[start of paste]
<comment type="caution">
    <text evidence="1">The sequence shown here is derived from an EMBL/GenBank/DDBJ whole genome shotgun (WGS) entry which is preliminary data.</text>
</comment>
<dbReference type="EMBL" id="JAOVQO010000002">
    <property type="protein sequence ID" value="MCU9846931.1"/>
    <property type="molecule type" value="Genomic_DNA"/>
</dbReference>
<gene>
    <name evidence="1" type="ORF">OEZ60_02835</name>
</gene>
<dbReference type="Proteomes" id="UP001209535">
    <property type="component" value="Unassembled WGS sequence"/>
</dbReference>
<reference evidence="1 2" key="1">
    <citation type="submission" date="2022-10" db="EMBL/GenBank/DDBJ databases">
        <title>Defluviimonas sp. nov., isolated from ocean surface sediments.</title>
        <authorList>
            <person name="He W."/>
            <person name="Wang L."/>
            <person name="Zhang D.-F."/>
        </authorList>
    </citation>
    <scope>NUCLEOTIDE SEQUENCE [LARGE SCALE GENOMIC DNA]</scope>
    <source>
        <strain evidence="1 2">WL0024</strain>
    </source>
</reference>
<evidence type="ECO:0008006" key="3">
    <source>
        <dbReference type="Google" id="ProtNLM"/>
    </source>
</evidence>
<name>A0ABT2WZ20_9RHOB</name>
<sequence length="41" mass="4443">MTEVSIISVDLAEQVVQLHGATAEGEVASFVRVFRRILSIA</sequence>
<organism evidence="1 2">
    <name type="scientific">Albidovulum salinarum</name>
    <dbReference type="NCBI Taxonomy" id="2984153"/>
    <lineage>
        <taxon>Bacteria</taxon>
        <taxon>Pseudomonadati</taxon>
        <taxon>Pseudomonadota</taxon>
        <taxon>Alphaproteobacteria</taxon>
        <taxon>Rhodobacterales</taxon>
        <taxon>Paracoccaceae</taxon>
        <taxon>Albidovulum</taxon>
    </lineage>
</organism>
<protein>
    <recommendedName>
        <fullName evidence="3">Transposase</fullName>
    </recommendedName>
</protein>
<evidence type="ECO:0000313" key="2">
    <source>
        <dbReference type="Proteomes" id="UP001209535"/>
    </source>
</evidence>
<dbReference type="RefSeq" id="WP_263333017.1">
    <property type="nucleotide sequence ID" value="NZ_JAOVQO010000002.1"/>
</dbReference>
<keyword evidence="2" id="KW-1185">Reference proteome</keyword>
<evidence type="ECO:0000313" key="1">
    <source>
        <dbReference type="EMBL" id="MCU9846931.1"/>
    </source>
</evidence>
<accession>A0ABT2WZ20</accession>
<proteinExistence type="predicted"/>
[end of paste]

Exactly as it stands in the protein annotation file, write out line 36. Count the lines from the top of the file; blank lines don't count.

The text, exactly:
    <name type="scientific">Albidovulum salinarum</name>